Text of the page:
A small rise in interest rates yields a huge drop in the value of bonds. You are getting $4 per year in yield, so In this case the drop in value is the equivalent to the interest you would earn in 8.5 years.

The same thing happens in reverse when interest rates fall. That 4% bond will be worth considerably more if interest rates drop to 2%.

The only time this doesn’t impact you is when you hold your bonds to maturity. That’s when you get your full $100 back. But the index which the TSP F Fund tracks doesn’t hold bonds to maturity – it uses an indexing approach to investing, which means that it is a passively managed fund which remains invested according to its investment strategy without regard for conditions in the bond market or the economy. The TSP F Fund is constantly buying and selling bonds so that it holds a certain percentage of each type of bond in the market.

If you want to invest in a mutual fund or exchange traded fund (ETF) similar to the TSP F fund outside your government TSP, it is most similar to the Vanguard Total Bond Market Index mutual fund (ticker symbol: VBMFX), Vanguard’s matching ETF (ticker symbol: BND), or the IShares Lehman Bond Index ETF (ticker symbol: AGG).

Advanced TSP F Fund Investing

For those of you whose retirement investment accounts extend beyond the Thrift Savings Plan, I have written another post on an advanced strategy which can be employed when the TSP F Fund is indicated for allocation which you can find here: Advanced TSP F Fund Investing Strategy

Thanks for reading. As always, I am eager to hear your thoughts and questions on this subject below or on the Message Board. And if you found this worth reading, please help us out by sharing with your friends and colleagues with the sharing or email buttons below.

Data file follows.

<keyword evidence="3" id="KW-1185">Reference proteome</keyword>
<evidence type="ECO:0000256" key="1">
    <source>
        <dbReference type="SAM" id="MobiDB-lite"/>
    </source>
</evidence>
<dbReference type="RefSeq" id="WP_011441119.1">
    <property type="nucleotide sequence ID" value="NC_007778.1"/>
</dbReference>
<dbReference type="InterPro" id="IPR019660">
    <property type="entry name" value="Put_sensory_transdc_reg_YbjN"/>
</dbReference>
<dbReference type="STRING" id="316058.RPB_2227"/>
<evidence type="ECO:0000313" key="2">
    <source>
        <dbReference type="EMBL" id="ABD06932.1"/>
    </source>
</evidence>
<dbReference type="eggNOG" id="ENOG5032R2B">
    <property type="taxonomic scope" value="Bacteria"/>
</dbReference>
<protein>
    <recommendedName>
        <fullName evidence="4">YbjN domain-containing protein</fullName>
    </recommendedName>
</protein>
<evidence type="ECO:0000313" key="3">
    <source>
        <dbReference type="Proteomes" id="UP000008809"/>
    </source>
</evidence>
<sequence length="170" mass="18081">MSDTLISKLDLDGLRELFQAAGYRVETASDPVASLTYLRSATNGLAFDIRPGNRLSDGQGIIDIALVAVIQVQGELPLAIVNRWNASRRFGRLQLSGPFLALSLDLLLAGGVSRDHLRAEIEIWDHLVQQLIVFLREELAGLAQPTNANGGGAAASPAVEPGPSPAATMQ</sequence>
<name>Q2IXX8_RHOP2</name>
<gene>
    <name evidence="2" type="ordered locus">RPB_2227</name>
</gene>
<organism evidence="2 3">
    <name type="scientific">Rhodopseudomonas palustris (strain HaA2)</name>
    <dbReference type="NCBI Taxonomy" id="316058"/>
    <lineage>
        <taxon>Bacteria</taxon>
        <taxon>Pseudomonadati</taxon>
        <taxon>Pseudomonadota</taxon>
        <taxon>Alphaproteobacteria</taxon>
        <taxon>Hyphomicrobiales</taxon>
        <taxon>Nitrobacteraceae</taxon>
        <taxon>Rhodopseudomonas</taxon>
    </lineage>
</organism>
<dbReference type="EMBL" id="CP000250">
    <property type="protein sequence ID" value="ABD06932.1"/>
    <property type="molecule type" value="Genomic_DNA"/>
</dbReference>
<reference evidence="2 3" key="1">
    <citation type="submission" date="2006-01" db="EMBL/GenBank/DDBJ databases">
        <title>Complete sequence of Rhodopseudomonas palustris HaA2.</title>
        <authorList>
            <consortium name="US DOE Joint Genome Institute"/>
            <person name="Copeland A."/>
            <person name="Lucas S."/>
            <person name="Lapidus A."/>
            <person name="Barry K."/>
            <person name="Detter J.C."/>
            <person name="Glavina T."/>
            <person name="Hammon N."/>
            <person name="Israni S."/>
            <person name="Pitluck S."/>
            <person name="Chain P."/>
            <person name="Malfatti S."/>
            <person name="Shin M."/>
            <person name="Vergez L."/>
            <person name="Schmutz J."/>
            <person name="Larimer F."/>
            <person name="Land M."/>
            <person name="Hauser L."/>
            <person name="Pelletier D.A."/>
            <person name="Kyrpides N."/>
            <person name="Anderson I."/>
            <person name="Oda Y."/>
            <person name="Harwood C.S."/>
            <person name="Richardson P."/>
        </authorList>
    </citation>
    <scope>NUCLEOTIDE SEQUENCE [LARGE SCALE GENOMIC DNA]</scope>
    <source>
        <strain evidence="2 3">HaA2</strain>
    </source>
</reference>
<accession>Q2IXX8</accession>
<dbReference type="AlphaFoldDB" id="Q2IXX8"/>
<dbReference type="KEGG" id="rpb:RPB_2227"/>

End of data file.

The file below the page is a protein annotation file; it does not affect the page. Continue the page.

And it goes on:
6 thoughts on “F Fund vs G Fund in TSP Allocation”

  1. The best written explanation that I’ve seen on this topic – thanks! I’m far from have much expertise in this area, and am thankful for good information to help make decisions.

  2. Hello, just discovered your blog and I’m reading up. I’m intrigued by this: “some investors take a more complicated approach at times when they would otherwise invest in the F Fund. By splitting the total funds they have dedicated to bonds between the G Fund and a corporate bond fund which they hold in a non-TSP retirement account, they obtain a comparable yield with lower volatility and no risk of loss for the government portion.”

    I get this principal, but I’m not sure what the best allocations would be. I’ve read of this tactic a bit in Bogleheads too but there isn’t much of a consensus on what the component funds ought to be. Might be a good idea for a future blog post…